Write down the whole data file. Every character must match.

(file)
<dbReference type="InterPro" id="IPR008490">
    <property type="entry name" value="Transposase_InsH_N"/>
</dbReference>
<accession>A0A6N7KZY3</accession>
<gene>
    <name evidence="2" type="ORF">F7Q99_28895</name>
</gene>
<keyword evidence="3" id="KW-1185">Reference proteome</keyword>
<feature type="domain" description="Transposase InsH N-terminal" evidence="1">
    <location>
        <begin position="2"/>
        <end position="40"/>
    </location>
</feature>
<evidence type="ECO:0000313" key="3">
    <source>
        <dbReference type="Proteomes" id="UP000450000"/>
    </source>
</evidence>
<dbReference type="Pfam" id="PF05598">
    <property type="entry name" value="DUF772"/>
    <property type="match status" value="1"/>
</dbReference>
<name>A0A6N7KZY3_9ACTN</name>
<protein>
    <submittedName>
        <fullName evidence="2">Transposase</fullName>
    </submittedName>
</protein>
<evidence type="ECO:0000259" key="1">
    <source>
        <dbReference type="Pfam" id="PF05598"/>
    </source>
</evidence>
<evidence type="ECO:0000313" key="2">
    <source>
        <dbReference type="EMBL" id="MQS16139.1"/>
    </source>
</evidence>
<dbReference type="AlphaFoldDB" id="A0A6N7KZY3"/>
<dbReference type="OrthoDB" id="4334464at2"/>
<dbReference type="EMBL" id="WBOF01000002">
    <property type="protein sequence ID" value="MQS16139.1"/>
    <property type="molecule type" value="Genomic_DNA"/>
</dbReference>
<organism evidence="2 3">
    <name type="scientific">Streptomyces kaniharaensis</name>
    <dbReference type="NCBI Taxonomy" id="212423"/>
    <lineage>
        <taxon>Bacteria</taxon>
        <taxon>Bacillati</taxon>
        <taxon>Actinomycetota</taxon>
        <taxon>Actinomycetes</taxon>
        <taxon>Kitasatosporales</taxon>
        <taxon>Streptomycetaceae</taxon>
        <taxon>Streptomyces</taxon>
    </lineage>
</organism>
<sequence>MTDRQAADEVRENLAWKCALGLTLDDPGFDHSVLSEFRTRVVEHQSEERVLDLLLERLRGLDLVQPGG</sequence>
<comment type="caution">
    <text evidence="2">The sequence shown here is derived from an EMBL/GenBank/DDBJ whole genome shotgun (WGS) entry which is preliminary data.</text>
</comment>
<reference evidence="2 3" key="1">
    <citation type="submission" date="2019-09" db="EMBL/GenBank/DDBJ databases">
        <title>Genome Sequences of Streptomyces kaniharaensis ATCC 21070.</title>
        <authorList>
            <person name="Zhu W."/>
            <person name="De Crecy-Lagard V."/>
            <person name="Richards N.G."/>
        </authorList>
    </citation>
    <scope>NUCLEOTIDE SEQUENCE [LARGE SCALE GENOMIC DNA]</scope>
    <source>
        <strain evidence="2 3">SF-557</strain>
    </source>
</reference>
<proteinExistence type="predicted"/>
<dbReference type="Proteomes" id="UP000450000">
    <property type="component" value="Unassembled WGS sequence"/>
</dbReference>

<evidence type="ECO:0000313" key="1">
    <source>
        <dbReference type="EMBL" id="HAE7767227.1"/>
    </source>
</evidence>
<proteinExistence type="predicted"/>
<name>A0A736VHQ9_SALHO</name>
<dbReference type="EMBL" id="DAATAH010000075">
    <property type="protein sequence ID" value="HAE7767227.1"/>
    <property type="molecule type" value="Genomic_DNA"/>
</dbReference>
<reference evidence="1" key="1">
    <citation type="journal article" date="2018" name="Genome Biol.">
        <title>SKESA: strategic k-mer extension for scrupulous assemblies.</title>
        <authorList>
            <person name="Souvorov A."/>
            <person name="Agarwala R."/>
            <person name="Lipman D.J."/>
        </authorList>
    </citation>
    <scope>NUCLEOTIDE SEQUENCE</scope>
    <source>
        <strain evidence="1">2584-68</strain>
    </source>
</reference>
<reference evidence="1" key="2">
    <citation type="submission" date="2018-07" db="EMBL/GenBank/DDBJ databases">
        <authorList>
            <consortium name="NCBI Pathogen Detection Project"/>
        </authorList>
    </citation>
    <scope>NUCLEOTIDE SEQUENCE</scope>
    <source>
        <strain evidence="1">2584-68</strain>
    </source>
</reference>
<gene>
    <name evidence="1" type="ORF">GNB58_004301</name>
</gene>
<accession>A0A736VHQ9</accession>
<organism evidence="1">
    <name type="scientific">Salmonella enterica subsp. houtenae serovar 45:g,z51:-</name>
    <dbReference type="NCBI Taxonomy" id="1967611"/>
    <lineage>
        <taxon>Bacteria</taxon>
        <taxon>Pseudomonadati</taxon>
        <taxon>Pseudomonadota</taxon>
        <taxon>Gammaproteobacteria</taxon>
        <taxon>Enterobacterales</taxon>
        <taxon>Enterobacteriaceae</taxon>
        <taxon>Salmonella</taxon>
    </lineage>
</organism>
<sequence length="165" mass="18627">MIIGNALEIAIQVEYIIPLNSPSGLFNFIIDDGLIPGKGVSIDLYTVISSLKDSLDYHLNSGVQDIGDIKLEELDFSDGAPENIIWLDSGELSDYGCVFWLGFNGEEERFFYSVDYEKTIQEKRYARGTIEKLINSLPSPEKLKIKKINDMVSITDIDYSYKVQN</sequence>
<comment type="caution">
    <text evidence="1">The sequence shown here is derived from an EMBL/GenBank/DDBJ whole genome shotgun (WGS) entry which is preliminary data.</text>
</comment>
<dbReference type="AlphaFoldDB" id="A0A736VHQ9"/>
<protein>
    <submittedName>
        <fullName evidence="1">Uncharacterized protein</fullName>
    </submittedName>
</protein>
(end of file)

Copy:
<dbReference type="InterPro" id="IPR008490">
    <property type="entry name" value="Transposase_InsH_N"/>
</dbReference>
<accession>A0A6N7KZY3</accession>
<gene>
    <name evidence="2" type="ORF">F7Q99_28895</name>
</gene>
<keyword evidence="3" id="KW-1185">Reference proteome</keyword>
<feature type="domain" description="Transposase InsH N-terminal" evidence="1">
    <location>
        <begin position="2"/>
        <end position="40"/>
    </location>
</feature>
<evidence type="ECO:0000313" key="3">
    <source>
        <dbReference type="Proteomes" id="UP000450000"/>
    </source>
</evidence>
<dbReference type="Pfam" id="PF05598">
    <property type="entry name" value="DUF772"/>
    <property type="match status" value="1"/>
</dbReference>
<name>A0A6N7KZY3_9ACTN</name>
<protein>
    <submittedName>
        <fullName evidence="2">Transposase</fullName>
    </submittedName>
</protein>
<evidence type="ECO:0000259" key="1">
    <source>
        <dbReference type="Pfam" id="PF05598"/>
    </source>
</evidence>
<evidence type="ECO:0000313" key="2">
    <source>
        <dbReference type="EMBL" id="MQS16139.1"/>
    </source>
</evidence>
<dbReference type="AlphaFoldDB" id="A0A6N7KZY3"/>
<dbReference type="OrthoDB" id="4334464at2"/>
<dbReference type="EMBL" id="WBOF01000002">
    <property type="protein sequence ID" value="MQS16139.1"/>
    <property type="molecule type" value="Genomic_DNA"/>
</dbReference>
<organism evidence="2 3">
    <name type="scientific">Streptomyces kaniharaensis</name>
    <dbReference type="NCBI Taxonomy" id="212423"/>
    <lineage>
        <taxon>Bacteria</taxon>
        <taxon>Bacillati</taxon>
        <taxon>Actinomycetota</taxon>
        <taxon>Actinomycetes</taxon>
        <taxon>Kitasatosporales</taxon>
        <taxon>Streptomycetaceae</taxon>
        <taxon>Streptomyces</taxon>
    </lineage>
</organism>
<sequence>MTDRQAADEVRENLAWKCALGLTLDDPGFDHSVLSEFRTRVVEHQSEERVLDLLLERLRGLDLVQPGG</sequence>
<comment type="caution">
    <text evidence="2">The sequence shown here is derived from an EMBL/GenBank/DDBJ whole genome shotgun (WGS) entry which is preliminary data.</text>
</comment>
<reference evidence="2 3" key="1">
    <citation type="submission" date="2019-09" db="EMBL/GenBank/DDBJ databases">
        <title>Genome Sequences of Streptomyces kaniharaensis ATCC 21070.</title>
        <authorList>
            <person name="Zhu W."/>
            <person name="De Crecy-Lagard V."/>
            <person name="Richards N.G."/>
        </authorList>
    </citation>
    <scope>NUCLEOTIDE SEQUENCE [LARGE SCALE GENOMIC DNA]</scope>
    <source>
        <strain evidence="2 3">SF-557</strain>
    </source>
</reference>
<proteinExistence type="predicted"/>
<dbReference type="Proteomes" id="UP000450000">
    <property type="component" value="Unassembled WGS sequence"/>
</dbReference>

<evidence type="ECO:0000313" key="1">
    <source>
        <dbReference type="EMBL" id="HAE7767227.1"/>
    </source>
</evidence>
<proteinExistence type="predicted"/>
<name>A0A736VHQ9_SALHO</name>
<dbReference type="EMBL" id="DAATAH010000075">
    <property type="protein sequence ID" value="HAE7767227.1"/>
    <property type="molecule type" value="Genomic_DNA"/>
</dbReference>
<reference evidence="1" key="1">
    <citation type="journal article" date="2018" name="Genome Biol.">
        <title>SKESA: strategic k-mer extension for scrupulous assemblies.</title>
        <authorList>
            <person name="Souvorov A."/>
            <person name="Agarwala R."/>
            <person name="Lipman D.J."/>
        </authorList>
    </citation>
    <scope>NUCLEOTIDE SEQUENCE</scope>
    <source>
        <strain evidence="1">2584-68</strain>
    </source>
</reference>
<reference evidence="1" key="2">
    <citation type="submission" date="2018-07" db="EMBL/GenBank/DDBJ databases">
        <authorList>
            <consortium name="NCBI Pathogen Detection Project"/>
        </authorList>
    </citation>
    <scope>NUCLEOTIDE SEQUENCE</scope>
    <source>
        <strain evidence="1">2584-68</strain>
    </source>
</reference>
<gene>
    <name evidence="1" type="ORF">GNB58_004301</name>
</gene>
<accession>A0A736VHQ9</accession>
<organism evidence="1">
    <name type="scientific">Salmonella enterica subsp. houtenae serovar 45:g,z51:-</name>
    <dbReference type="NCBI Taxonomy" id="1967611"/>
    <lineage>
        <taxon>Bacteria</taxon>
        <taxon>Pseudomonadati</taxon>
        <taxon>Pseudomonadota</taxon>
        <taxon>Gammaproteobacteria</taxon>
        <taxon>Enterobacterales</taxon>
        <taxon>Enterobacteriaceae</taxon>
        <taxon>Salmonella</taxon>
    </lineage>
</organism>
<sequence length="165" mass="18627">MIIGNALEIAIQVEYIIPLNSPSGLFNFIIDDGLIPGKGVSIDLYTVISSLKDSLDYHLNSGVQDIGDIKLEELDFSDGAPENIIWLDSGELSDYGCVFWLGFNGEEERFFYSVDYEKTIQEKRYARGTIEKLINSLPSPEKLKIKKINDMVSITDIDYSYKVQN</sequence>
<comment type="caution">
    <text evidence="1">The sequence shown here is derived from an EMBL/GenBank/DDBJ whole genome shotgun (WGS) entry which is preliminary data.</text>
</comment>
<dbReference type="AlphaFoldDB" id="A0A736VHQ9"/>
<protein>
    <submittedName>
        <fullName evidence="1">Uncharacterized protein</fullName>
    </submittedName>
</protein>